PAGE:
Savan Abdalrahman – Iraqi Kurdistan
In August 2014, the Islamic State of Iraq and Syria (ISIS, also known as the Islamic State, or Daesh), attacked the Yazidi people in Iraqi Kurdistan on the same day which marks the Yazidi’s Eid. The attack lead to many Yazidis being killed and kidnapped, even as others were forced to flee to inhospitable environments.
Most of the civilians who were taken as slaves were women and faced threats, forced conversions and rape. Many women bore children from Isis members from these enforced circumstances and repeated rapes. When rescued, many of the women were pregnant from these enforced situations.
After being rescued, many of the women faced hardships dealing with their pregnancies and living with their newly born children. Many found themselves being ostracised for giving birth to children from a union with men who were outside of their religion and culture and who were from the ‘other side’. Moreover, the law did not allow the women to abort their children, even after the enforced circumstances in which they became pregnant. This situation made it hard for the women to be accepted back into their territory and society.
Ava Noaman, a lawyer from Duhok who works for the People’s Development Organization who serves these affected women in Yazidi camps, told MedyaNews: “Many women, when they came to the camps, were carrying the children of ISIS members and went through desperately hard times that traumatized them. You could see it and feel it. But now, with the help of the organisation and the treatment and support they have been receiving, their mental health is better than before”.
In the Yazidi religion, converting to another religion – even under force – was long considered an unpardonable sin. But in the wake of the mass abductions, forced conversions and the rape of Yazidi women and girls by ISIS, that perspective has changed.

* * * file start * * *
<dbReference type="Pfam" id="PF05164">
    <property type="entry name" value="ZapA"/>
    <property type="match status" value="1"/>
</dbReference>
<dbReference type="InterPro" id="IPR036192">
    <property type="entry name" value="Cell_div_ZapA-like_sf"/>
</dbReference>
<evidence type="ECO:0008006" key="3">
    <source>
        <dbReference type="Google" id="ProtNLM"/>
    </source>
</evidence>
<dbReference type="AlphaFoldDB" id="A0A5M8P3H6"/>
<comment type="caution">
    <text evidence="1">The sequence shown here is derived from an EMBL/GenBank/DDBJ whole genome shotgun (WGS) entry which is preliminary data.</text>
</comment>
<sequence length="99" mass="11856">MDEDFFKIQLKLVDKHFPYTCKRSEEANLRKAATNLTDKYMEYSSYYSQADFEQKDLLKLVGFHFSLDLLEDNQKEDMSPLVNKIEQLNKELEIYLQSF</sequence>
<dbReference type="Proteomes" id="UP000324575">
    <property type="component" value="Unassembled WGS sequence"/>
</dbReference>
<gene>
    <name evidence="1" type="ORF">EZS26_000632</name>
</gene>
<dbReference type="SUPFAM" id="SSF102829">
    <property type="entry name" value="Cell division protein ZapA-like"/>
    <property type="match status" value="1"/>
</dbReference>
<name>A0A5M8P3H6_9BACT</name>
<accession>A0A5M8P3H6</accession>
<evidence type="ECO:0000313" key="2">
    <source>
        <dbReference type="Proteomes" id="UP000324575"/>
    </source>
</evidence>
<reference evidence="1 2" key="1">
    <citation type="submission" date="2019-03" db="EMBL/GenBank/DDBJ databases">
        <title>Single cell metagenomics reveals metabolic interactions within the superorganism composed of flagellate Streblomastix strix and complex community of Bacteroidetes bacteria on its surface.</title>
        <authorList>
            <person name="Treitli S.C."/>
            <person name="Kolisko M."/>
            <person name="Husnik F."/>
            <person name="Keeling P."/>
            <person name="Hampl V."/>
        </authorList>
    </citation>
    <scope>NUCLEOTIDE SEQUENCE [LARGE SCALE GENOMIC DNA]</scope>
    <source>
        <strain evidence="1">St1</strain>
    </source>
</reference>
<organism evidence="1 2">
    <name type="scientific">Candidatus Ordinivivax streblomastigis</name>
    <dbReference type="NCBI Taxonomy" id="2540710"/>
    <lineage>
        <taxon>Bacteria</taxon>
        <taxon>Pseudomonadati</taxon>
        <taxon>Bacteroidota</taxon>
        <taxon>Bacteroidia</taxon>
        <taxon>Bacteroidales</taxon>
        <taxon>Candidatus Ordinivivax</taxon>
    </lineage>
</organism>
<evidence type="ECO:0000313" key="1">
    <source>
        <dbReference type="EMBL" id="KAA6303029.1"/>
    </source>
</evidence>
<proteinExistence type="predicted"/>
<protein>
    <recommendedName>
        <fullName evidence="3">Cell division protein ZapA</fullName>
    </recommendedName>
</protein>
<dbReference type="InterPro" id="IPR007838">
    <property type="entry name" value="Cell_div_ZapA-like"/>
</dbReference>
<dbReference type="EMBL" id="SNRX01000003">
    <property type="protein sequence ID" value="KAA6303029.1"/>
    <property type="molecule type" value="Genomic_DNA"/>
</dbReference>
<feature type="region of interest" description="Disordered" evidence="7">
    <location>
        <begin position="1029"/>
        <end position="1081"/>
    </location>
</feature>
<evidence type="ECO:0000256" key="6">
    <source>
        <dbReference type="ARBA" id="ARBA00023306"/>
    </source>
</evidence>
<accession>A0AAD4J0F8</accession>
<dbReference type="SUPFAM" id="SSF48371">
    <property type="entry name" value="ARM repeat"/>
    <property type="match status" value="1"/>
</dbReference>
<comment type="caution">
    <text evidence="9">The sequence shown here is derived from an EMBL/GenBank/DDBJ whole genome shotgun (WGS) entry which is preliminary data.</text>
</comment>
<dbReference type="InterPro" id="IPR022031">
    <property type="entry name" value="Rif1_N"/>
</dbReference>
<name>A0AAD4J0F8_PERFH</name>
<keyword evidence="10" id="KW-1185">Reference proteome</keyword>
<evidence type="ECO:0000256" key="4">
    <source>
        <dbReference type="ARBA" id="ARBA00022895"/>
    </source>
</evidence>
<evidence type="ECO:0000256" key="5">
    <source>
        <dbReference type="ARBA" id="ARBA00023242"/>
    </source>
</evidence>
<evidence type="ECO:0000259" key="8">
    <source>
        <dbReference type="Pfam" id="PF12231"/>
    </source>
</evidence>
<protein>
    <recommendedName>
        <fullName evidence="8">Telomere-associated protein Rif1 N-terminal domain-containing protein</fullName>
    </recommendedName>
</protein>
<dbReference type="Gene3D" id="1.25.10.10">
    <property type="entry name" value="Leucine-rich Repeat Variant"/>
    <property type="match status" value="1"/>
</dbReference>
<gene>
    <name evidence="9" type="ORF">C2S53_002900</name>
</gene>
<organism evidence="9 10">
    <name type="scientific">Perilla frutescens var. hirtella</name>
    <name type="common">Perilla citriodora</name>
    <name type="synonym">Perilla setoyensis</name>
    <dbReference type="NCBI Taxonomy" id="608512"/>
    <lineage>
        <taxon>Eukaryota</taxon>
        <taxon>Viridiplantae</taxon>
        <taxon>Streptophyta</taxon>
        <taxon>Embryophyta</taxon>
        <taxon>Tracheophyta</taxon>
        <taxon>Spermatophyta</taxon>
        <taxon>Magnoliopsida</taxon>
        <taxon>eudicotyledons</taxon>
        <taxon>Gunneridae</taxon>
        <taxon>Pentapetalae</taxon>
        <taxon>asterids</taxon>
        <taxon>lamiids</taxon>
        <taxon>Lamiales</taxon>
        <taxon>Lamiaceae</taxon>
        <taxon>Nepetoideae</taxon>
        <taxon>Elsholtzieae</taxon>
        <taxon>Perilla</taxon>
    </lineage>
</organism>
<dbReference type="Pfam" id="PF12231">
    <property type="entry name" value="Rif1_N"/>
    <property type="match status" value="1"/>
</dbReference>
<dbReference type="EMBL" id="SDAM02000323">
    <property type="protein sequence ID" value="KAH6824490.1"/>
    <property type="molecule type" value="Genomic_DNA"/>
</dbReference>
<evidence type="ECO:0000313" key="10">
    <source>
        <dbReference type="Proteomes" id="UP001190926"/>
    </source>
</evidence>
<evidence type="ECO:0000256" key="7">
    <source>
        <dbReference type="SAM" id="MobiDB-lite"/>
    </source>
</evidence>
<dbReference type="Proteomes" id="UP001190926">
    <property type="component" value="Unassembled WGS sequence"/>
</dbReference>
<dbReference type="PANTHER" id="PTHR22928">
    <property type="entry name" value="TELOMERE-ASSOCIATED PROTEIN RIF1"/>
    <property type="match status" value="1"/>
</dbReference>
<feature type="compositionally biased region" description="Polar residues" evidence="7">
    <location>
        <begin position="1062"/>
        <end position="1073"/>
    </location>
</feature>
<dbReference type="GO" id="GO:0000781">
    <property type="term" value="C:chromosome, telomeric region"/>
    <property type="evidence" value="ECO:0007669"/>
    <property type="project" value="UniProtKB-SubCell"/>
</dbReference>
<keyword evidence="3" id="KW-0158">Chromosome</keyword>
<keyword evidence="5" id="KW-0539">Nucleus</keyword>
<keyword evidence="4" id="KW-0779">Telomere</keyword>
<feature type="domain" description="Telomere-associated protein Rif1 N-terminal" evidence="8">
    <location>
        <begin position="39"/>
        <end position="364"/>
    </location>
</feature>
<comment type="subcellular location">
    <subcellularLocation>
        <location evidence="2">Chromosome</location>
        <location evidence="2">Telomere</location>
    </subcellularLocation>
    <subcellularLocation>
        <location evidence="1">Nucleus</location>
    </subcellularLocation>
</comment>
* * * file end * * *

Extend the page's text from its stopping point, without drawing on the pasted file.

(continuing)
Ava, who has been working in Khanke camp in Duhok, said: “We have worked for six years in the Khanke camp. There are many damaged women in the camps, affected by all the wars which have taken place. Many of them still await the missing members of their family and many others find it hard to return to their homes”. Ava also spoke about the situation of Yazidi women before the rise of ISIS: “The situation of women in Shingal (Sinjar) before the arrival of ISIS was already becoming problematic. They had no law and there was a feudal system and way of solving problems”.
Ava added: “For example, we spoke to a woman who is the mother of a child who got divorced and she said that the women are controlled. Male relatives gathered together and decided upon the divorce and gave her child to the father without referring to the law. Men have ruled over the fate of women”.
Most of the women and children who were traumatized by the rapes and abductions by ISIS members have received psychological help and therapy from women’s organizations based in Iraqi Kurdistan and also have received Chamchamal therapy through the use of animals.
Due to the sensitivity of the cases and in applying data protection guidelines, Ava understandably could not provide case study details, but she noted the hardships that so many women have had to go through because of their experiences under ISIS and because of patriarchical values and systems.
The Yazidis are an endogamous and mostly Kurmanji-speaking minority, indigenous to Upper Mesopotamia. The majority of Yazidis remaining in the Middle East today live in the disputed territories of Northern Iraq, primarily in the Nineveh and Dohuk governorates.